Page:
HijabSoForeign is a brand of creativity, strength, beauty, empowerment, diversity, and versatility. HSF was not created only to be a brand for Muslim women, but for all women who appreciate and love to cover, whether it is for culture, religion, or style. I use my brand to express my passions and creativity, while ensuring high quality and affordability. The versatility of the products, go to show women that we have choice when it comes to how we style and dress. There is no one way to do things and as women we need to embrace that freedom. With Hijab being something so dear to me as a Muslim, it has made me feel so appreciative and beautiful in my own skin, even in a world where showing more is deemed as “empowering”. I want to reduce the stigma that when a woman chooses to cover her hair, body, etc., it should never be considered oppressive or wrong. I want to reduce the stigma that the business world is not a place for women of color but a place for every woman to strive and accomplish everything she puts her mind to.
I have used my brand to hone in on the diversity of Muslim women but also women of all backgrounds, shapes, shades and religions. When it comes to photo shoots, I reach out to women who aren’t always in front of the camera to get them out of their comfort zone and make them feel beautiful. I show women who look different from one another to admire the beauty in diversity. When it comes to styling pieces, it is important to show the versatility of how women can wrap their heads based on factors, as hair, style, outfit, weather, fabric, and just personal preference, as different lifestyles are what make the brand what it is.
Part of HSF’s mission is to inspire women to feel beautiful by being themselves, and alsogiving them the freedom to showcase their personality in whatever way they choose. The goals of HSF have shifted, and I would like to work on branding my business in a slightly different way. I am in the process of trying to play with new fabrics, new looks, and in the future, plan events to showcase my brand even more. I have been the one working on the marketing, developing the website/business, finance, design, content creation, and sales leads/management of my business thus far, which has been very challenging.
Learning how to sew from my mother, referencing accounting notes from school, leveraging resources, and using my own money to fund my business, has made me more mindful and knowledgeable of the many components involved with a business. If I were to do it again, and I would, there are undoubtedly a few things I would do differently. While it has been a learning experience, I hope my success inspires another woman’s success. There is always more information to learn, unexpected circumstances, costs, fluctuations in demands, and the unforeseen that keep entrepreneurs on their toes.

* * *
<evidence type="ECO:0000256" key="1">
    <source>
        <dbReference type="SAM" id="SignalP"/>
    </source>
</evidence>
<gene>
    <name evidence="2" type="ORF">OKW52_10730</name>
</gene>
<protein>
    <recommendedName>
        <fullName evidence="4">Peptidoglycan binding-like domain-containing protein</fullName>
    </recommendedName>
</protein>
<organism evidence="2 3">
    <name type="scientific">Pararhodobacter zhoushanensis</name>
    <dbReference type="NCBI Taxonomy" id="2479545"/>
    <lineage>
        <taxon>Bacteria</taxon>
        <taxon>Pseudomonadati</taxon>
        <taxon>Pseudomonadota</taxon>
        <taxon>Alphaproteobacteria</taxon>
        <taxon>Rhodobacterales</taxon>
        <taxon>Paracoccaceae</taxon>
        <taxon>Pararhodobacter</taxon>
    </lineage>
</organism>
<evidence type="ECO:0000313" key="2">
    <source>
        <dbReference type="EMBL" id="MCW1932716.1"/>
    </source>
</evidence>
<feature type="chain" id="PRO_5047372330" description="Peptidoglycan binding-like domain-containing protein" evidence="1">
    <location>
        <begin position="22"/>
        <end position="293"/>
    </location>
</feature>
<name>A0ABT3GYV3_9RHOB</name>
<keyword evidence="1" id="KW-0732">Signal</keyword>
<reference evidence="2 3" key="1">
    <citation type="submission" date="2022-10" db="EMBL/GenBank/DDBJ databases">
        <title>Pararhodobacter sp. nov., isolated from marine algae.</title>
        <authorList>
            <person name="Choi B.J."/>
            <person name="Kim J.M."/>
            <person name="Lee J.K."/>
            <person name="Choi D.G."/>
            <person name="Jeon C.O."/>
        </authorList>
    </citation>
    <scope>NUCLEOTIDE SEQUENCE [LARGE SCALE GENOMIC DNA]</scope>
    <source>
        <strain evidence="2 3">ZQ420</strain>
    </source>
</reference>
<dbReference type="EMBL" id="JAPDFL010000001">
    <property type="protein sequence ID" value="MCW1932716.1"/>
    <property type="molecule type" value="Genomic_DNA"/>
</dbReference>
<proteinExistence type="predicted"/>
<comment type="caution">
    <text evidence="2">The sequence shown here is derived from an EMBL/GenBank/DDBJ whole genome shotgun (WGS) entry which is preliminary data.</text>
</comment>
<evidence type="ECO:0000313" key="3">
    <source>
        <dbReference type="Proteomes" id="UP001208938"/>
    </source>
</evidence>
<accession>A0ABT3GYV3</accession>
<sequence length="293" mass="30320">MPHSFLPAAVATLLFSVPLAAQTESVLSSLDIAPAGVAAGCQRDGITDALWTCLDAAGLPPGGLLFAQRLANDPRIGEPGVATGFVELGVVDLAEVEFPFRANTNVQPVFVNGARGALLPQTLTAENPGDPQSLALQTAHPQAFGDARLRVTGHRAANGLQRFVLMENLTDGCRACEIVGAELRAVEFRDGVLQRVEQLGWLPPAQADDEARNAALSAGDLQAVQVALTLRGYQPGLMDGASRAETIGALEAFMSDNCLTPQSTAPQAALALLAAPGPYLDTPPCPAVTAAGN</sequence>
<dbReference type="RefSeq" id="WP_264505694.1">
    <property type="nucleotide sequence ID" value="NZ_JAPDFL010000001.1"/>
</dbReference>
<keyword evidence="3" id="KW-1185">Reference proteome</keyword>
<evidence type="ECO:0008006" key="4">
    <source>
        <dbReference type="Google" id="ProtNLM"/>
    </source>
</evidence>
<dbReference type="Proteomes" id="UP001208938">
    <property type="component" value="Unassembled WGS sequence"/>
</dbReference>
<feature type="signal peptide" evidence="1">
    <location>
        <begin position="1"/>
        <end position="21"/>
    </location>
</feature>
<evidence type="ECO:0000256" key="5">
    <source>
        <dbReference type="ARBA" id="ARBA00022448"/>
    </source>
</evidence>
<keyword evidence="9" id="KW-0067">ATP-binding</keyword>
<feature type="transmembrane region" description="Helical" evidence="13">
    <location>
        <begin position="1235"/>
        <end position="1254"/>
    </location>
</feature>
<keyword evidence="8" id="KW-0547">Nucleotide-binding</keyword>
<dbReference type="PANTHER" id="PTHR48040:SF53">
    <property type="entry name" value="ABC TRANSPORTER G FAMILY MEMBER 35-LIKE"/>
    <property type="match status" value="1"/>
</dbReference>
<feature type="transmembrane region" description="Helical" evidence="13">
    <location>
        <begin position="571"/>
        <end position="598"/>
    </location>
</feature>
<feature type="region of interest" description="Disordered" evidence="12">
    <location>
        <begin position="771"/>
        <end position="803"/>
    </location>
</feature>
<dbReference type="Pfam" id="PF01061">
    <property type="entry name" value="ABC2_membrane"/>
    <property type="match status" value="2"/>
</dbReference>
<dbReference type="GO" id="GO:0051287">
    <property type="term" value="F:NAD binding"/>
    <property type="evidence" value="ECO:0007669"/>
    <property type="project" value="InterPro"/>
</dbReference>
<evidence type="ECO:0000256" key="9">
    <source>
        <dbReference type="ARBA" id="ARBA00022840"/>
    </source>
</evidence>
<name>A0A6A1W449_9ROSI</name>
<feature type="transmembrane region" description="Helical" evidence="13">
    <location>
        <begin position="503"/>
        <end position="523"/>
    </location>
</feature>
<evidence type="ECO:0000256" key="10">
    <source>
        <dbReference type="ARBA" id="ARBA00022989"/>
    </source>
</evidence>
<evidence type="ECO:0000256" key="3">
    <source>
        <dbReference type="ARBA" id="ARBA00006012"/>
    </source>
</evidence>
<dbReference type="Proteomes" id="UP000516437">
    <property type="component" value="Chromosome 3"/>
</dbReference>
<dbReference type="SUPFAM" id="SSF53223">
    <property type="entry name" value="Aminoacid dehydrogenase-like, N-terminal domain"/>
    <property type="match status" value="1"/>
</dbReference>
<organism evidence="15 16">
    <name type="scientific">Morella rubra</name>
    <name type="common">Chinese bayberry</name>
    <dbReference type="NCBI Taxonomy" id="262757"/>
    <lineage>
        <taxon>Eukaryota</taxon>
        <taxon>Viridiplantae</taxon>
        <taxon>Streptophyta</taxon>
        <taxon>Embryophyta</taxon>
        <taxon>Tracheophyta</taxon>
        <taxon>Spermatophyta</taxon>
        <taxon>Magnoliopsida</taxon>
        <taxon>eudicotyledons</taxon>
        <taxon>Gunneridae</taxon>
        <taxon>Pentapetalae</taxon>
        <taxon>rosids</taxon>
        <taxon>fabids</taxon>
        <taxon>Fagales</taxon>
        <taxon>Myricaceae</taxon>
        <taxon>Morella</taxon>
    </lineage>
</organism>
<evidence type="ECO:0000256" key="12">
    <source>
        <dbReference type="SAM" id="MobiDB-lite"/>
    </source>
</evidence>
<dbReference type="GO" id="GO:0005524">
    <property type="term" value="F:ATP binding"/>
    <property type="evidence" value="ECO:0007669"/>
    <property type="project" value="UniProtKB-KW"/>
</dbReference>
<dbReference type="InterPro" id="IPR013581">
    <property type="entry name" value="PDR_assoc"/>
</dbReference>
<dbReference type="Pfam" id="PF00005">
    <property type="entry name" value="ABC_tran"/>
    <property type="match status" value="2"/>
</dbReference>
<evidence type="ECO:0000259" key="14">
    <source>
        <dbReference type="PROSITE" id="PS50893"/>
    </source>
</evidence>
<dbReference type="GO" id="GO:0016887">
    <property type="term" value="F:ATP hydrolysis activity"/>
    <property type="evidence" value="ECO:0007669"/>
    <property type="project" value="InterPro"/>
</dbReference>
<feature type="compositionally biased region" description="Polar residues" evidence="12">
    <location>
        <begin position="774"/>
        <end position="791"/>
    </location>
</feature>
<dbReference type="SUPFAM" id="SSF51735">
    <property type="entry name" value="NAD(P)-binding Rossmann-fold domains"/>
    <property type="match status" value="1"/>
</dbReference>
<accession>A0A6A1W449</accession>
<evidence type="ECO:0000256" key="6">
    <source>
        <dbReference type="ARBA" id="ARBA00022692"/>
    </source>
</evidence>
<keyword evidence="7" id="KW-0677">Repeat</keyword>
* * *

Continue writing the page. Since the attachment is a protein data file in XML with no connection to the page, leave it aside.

It is imperative to constantly learn from others, and be vulnerable in the aspect of sharing struggles, lessons, and being teachable. Branding is so much more important than just starting a business. It starts with you as a person and how you carry and portray yourself. As WOC we know what we want and need, many times the products, services and resources are limited, so it is our job to search and reach out to as many people and companies as possible to find answers and solutions. Who you know can provide you with a multitude of opportunities, so always build your network. Additionally, understand that networking is a two-way street. You need to be willing to let people learn from you as much as you want to learn from them. Leveraging social media and technology can get us in contact with individuals all over the world, who many times can guide or assist us in the right direction. We need to stop letting people limit us to our gender and skin color and go beyond that to create and inspire other WOC.
Confidence is key; many times it takes us longer to reach the levels we would like due to self-doubt. Read, comprehend, learn, discuss and apply everything to create your dreams into tangible success. Be ready for a path of success that is nowhere near a straight line. Never fear failure, as with anything comes faults and lessons. I was never surrounded by successful entrepreneurs nor was I taught to seek entrepreneurship as a means to earn an income, but I saw a need, and I chose to be a provider for it. The right risks are worth it, and I see HijabSoForeign taking off in the future with careful strategy and devotion. I would love to
continue to witness the growth of Women of Color in business.
Photography by Arria Woolcock